Italian Schwarzlose belt


#1

Hello,

Here is a question for our Italian friends.

Hereafter is an Italian Schwarzlose belt for caliber 8x50R Austrian.

The Italian designation for that weapon was “Mitragliatrici Schwarzlose Mod. 915 di fanteria”.

Here is a closeup of the ink stamp.

Please can anyone give the meaning of the “FAB” marking under crown.

When was this marking used ? WW1 ? interwar ?

Thanks very much in advance for any help.

JF


#2

I can’t help with most of your questions, sorry, but Fabrica d’Armi di Brescia used the “FAB” acronym on the RIFLES they manufactured; it’s possible they also did these feed-belts.


#3

Yes, the logo is " Fabbrica d’Armi Brescia". After first WW, Italy captured thousands of Schwartzlose MG and Steyr M95 with wich were rearmed colonial troops. The caliber 8x50R was also produced by SMI,BPD, Pirotecnico di Bologna and an unknown marked M8-1937. (ball, dummy, blank and “mitraglia”)


#4

Thanks a lot for those answers.

Vittorio, does the style of the logo give any clue as to the period used ?
Was this logo used during WW1 or only after WW1 ?

What king (or queen) does the crown refer to ? I am sorry to confess that I have very little knowledge on Italian history …

Cheers,

JF


#5

I hope that my answer will be correct.
My fight with english language is very hard, and I cannot write anything I would like to write.
The FAB (regia fabbrica d’armi Brescia) was founded in 1804, under the Imperial Austrian government and came italian after the second Indipendence war in 1859. The factory produced many weapons including revolver “Bodego”, Vetterli rifles and Carcano. The logo that is on the belt was retained up to second WW.
The use of Austrian made guns was in the period after first WW and reserved to colonial troops and some reserve unity.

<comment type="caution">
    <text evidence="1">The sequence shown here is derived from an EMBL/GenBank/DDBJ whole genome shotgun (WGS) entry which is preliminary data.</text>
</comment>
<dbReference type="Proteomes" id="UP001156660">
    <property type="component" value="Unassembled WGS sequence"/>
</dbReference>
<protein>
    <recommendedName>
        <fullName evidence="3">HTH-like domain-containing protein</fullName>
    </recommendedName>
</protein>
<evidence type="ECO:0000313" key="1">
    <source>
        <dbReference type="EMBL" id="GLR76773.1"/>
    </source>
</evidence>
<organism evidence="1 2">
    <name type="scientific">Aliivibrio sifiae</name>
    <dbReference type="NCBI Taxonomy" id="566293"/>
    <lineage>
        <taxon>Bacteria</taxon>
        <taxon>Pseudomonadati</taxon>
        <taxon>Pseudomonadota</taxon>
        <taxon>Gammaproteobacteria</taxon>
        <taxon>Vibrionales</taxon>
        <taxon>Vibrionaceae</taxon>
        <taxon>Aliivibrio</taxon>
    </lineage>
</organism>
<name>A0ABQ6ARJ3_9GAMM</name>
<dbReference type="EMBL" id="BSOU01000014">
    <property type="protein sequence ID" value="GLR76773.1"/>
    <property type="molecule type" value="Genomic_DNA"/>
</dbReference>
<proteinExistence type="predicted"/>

The italian monarchy was only for “male line” and the king in the period 1900-1946 was Vittorio Emanuele III di Savoia.
Thanks God, in my opinion, since 1946 Italy is a Republic.


#6

Vittorio - your English is completely understandable - far better than my poor Itlaian. If you ever want to write a short article for the IAA Journal, write it the best you can in English and send it to me and I will “clean up” the grammar to the best of my ability. I already do that for a Czech friend who has written many articles recently for IAA. You can email it to me, along with the pictures you wish to put into the article, and I will edit the writing for you and send it on to the Editor along with the pictures. He will place the pictures where they belong in keeping with the page format of the Journal. Unfortunately, my Italian is not good enough, most likely, to simply translate direct from italian.


#7

Both Captured and “Surrendered” (at War’s End) MG07/12 were utilised by the Italian Forces in many ways. Whilst the majority were sent to AOI (Eastern Africa (Eritrea, Somalia and eventually Ethiopia,) along with the majority of the M95 rifles, for use by the native troops under Italian Command, a large number were also used as “Fortress Guns” in the Alpine Forts in the North West and North East Borders of Italy; and quite a number were used by the Royal Army in North Africa (AWM photos of Aussie captured Schwarzloses at Bardia (1941)).

Ammo was made by (as mentioned) SMI, BPD, Bologna, Possibly Martignoni, and by Hirtenberger (the “M.8 1937” cases.)
Cartridge clips were made by “LP” (“la Precisa”, a Radio manufacturer outside of Naples in the 1930s, which also made several ordnance related products (.22 RF Blanks, etc)…See the other thread on Mannlicher Clip markings here.

The 8x50R cartridge remained in Italian Service up to the Surrender of Italian Troops in North Africa(1943), and by isolated instances right up to April 1945, during the Civil War.

Quite a history for a cartridge that was Italy’s main opponent in the Great War
Regards, Doc AV
AV Ballistics.